Stroll or ride on Capital City to the Sea Trails
November 12th, 2015 by Red Hills
by Doug Alderson. Published in Tallahassee Democrat 11/5/15
The only problem with the GF & A Trail, often called the Gopher, Frog and Alligator Trail through the Apalachicola National Forest, is that it is too short. Largely following the abandoned bed of the Georgia, Florida and Alabama (GF&A) Railroad, the paved trail winds through scenic piney woods, over small hills, and just when you’re getting in the groove, it ends after only 2.4 miles. But until more trail is built as part of the Capital City to the Sea Trails system, you can extend your trip on paved back roads in the region or, if you have a hybrid or mountain bike, on unpaved Forest Service roads.
Beginning at Trout Pond off Springhill Road, this is probably the most remote of the paved multi-use trails in our region since it traverses the national forest, and it might be the only one where you can see bear scat in the trail, or possibly bears! The trail traverses the historic mill town of Helen, now only a memory. A Civilian Conservation Corps (CCC) camp once existed on the edge of town. Men who participated in this Depression-era work program built roads and bridges and planted thousands of trees. A sign provides an historical overview.
The 12-mile Ochlocknee Bay Trail, which runs from Mashes Sands to Sopchoppy, is another existing paved trail in the system. About two miles of the trail just west of U.S. 98 is incomplete, but this scenic trail is worth a visit. Near the Mashes Sands Trailhead, there are expansive views of the coast and marshlands. Along Surf Road to Sopchoppy, the trail traverses part of the St. Marks National Wildlife Refuge with its pine forests and ponds. If riding a hybrid or mountain bike, several unpaved roads through the refuge offer exciting side trips. Plus, one can take a break in Sopchoppy for pizza and beverages.
The Tallahassee-St. Marks Historic Railroad State Trail, Florida’s first “Rails to Trails” project and an important spine for the Capital City to the Sea Trails system, has long been popular with riders and walkers, offering a largely canopied ride from Tallahassee to the coast. More than 140,000 people use the 12-foot wide paved path each year for health, relaxation and access to tasty food. “This town [St. Marks] is not along any major highway, so it is a destination. You have to want to come here,” said Stanley West, owner of the Riverside Café on the shores of the St. Marks River. “It used to be at the end of a railroad, and now we’re at the end of a bike trail. Trail users make up 15 to 20 percent of my business. The trail’s been good for the whole community.”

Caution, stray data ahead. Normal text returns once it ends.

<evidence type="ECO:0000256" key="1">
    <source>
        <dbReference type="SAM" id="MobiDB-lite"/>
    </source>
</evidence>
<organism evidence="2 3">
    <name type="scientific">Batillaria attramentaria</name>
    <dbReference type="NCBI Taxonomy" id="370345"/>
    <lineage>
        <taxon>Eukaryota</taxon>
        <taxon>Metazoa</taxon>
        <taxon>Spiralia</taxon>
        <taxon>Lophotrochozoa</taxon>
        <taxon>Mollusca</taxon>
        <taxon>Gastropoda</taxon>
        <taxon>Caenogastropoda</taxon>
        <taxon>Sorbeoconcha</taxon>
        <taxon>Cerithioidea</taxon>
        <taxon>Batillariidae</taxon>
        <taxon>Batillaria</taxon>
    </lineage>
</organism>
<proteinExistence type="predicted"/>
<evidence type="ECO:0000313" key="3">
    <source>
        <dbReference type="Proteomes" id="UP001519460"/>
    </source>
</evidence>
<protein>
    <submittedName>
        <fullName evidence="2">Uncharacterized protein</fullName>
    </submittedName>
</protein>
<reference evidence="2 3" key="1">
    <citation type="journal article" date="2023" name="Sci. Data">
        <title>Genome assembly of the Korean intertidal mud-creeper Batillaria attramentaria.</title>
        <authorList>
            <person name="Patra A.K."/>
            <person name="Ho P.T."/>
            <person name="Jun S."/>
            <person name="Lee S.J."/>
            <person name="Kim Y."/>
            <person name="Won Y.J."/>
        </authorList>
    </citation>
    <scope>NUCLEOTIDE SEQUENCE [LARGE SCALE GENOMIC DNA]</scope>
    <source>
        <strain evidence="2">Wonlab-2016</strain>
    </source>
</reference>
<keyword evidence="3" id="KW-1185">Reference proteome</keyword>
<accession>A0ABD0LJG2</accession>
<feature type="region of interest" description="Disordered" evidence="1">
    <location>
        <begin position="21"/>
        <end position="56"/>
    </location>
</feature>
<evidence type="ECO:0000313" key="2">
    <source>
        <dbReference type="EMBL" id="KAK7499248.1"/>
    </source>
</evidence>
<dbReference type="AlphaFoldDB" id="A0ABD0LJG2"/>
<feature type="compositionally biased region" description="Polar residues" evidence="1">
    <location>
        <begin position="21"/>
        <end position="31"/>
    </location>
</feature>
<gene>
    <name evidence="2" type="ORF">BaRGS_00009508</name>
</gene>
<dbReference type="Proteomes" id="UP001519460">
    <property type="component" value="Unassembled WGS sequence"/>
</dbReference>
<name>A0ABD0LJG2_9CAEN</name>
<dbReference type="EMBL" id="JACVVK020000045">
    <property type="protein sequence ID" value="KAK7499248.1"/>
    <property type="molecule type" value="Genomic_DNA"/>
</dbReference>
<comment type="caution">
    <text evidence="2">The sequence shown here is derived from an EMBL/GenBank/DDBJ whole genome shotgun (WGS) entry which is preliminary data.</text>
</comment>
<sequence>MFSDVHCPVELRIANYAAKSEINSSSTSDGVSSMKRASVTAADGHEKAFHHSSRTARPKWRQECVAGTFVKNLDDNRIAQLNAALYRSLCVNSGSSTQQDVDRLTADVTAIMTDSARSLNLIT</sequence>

Currently, efforts are underway to create the Coastal Trail along U.S. 98 to bridge the distance from the Tallahassee-St. Marks Trail to the Ochlocknee Bay Trail. Construction may begin in late 2016 or early 2017. Once the Coastal Trail is complete, it would mean 57 miles of connected trail, the longest completed stretch thus far in the state. Plus, the now defunct Oaks Restaurant and Shopping Center site near the Ochlockonee Bay Bridge has been purchased by the Florida Department of Transportation and will be converted into a trailhead by Wakulla County.
“We plan to have 40 to 50 more miles of trail in the next five years,” says project manager Jon Sewell of Kimley-Horn and Associates. “A system like this will not only be a national draw, but an international draw.” The trail system is being spearheaded by the Capital Region Transportation Planning Agency and much of the funding comes from federal and state transportation dollars.
The entire planned network of trails will take several years to finish, but don’t let that stop you from enjoying the completed segments.
Doug Alderson, author of several award-winning outdoor books, is the assistant bureau chief of the Office of Greenways and Trails, part of the Florida Department of Environmental Protection’s Division of Recreation and Parks. Exploring the Red Hills shares stories about the ecological, cultural and historical wonders of the Red Hills Region of southwest Georgia and north Florida. Learn more at redhillsregion.org.